Afenifere chief, human rights lawyer sue Nigeria Police for ‘illegal recruitment’

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The spokesperson of Afenifere Renewal Group, Yinka Odumakin, and human rights activist, Ebun-Olu Adegboruwa, have filed an action before the Lagos Division of the Federal High Court, seeking to stop the proposed recruitment of 10,000 personnel into the Nigeria Police through local government quota.

Joined as defendants in the suit numbered are the Nigeria Police Force, the Inspector-General of Police, the Nigerian Police Council, the National Assembly, the Senate and the House of Representatives, the Minister of Police Affairs and the Attorney-General of the Federation.

The plaintiffs are urging the court to declare that the Nigerian Police Council is the only constitutionally established body in Nigeria saddled with the responsibility to recruit and appoint persons into the Nigeria Police Force, in accordance with Section 14 and Paragraph 30 of the Third Schedule of the 1999 Constitution.

The Police Service Commission, last August, shortlisted about 330,000 candidates out of the nearly one million applicants that applied for recruitment into the Nigeria Police Force.

Only 10,000 vacancies were available.

In August, the police said the successful candidates would be subjected to compulsory polygraph test (lie detector test); general background test; biometrics, medical and physical examination; and aptitude, oral and psychological tests.

But in their suit, Messrs. Odumakin and Adegboruwa urged the court to declare illegal the National Assembly’s directive that police recruitment be done on local government basis.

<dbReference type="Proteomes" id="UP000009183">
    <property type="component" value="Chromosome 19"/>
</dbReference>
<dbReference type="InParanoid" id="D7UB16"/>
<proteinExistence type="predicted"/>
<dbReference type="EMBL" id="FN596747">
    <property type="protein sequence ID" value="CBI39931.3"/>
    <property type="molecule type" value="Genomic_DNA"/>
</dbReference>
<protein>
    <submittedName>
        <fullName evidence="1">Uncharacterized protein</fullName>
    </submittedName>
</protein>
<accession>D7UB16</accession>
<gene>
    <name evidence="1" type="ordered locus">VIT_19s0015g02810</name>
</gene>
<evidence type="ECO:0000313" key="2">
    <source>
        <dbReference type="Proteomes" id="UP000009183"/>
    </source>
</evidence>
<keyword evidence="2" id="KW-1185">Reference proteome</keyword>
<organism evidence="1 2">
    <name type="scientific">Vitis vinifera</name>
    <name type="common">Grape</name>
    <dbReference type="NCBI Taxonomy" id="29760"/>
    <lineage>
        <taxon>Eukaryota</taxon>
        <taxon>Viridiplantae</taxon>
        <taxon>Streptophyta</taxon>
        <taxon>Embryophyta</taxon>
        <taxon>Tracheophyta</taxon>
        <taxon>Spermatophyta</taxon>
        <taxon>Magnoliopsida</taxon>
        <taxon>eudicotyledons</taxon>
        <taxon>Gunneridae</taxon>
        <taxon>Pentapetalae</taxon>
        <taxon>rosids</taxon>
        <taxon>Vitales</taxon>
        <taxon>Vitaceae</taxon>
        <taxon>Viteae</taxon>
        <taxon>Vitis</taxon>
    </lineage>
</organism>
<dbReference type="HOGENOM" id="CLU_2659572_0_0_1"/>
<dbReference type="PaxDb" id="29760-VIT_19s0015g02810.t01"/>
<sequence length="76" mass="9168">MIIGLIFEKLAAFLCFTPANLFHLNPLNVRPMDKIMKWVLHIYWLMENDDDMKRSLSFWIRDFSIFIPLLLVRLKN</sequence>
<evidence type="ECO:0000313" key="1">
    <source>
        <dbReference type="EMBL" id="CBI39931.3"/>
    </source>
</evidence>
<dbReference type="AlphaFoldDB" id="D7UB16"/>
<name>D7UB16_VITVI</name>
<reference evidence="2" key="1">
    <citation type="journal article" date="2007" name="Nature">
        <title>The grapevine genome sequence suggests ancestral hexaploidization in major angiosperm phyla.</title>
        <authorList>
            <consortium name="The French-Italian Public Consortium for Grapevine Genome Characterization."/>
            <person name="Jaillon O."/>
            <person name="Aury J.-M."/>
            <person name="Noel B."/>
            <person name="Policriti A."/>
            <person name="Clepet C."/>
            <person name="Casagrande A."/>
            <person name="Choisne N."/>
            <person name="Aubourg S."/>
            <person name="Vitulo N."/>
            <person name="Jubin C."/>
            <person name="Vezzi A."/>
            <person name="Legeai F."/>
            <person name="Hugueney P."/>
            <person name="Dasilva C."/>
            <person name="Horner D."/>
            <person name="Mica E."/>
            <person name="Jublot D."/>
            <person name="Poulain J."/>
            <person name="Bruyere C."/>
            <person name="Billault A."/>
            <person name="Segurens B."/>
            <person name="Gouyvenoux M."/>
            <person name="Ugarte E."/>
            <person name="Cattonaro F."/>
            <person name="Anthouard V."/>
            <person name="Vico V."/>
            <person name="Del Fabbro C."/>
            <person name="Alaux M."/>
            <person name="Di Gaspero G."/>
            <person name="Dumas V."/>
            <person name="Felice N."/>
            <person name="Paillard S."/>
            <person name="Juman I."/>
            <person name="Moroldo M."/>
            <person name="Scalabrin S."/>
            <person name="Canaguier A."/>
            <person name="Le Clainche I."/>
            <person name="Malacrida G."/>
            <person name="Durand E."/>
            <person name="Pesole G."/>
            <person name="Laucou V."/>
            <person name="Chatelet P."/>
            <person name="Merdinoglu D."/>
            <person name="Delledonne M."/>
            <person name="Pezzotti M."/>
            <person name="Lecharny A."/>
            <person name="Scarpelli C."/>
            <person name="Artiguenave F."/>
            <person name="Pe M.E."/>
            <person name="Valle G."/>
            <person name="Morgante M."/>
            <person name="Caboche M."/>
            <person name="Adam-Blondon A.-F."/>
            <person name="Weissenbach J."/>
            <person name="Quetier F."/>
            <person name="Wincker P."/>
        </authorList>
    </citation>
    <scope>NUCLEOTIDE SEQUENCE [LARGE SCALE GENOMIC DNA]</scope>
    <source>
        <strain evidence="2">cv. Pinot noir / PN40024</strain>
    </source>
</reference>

They also urged the court to declare as unconstitutional the National Assembly’s directive to the Nigeria Police Force to supervise the police recruitment exercise against the enshrined duty of the Police Service Commission which is statutorily saddled with such responsibility.

The plaintiffs further urged the court to suspend the recruitment of the 10,000 personnel into the police.

In the affidavit in support deposed to by Mr. Adegboruwa, he stated that it was wrong for the National Assembly and the Inspector-General of Police, to seek to take over the statutory roles of the Nigeria Police Council and that any recruitment based on local government quota will create inequality across the nation, as that will be contrary to section 14 of the 1999 Constitution relating to the federal character principle.

Mr. Adegboruwa stated further that under paragraph 30 of the Third Schedule to the 1999 Constitution, it is the Police Council that has the statutory power of recruitment, promotion and discipline of all policemen and women and not the Inspector-General of Police or indeed the National Assembly.

No date has been fixed for the hearing of the case.


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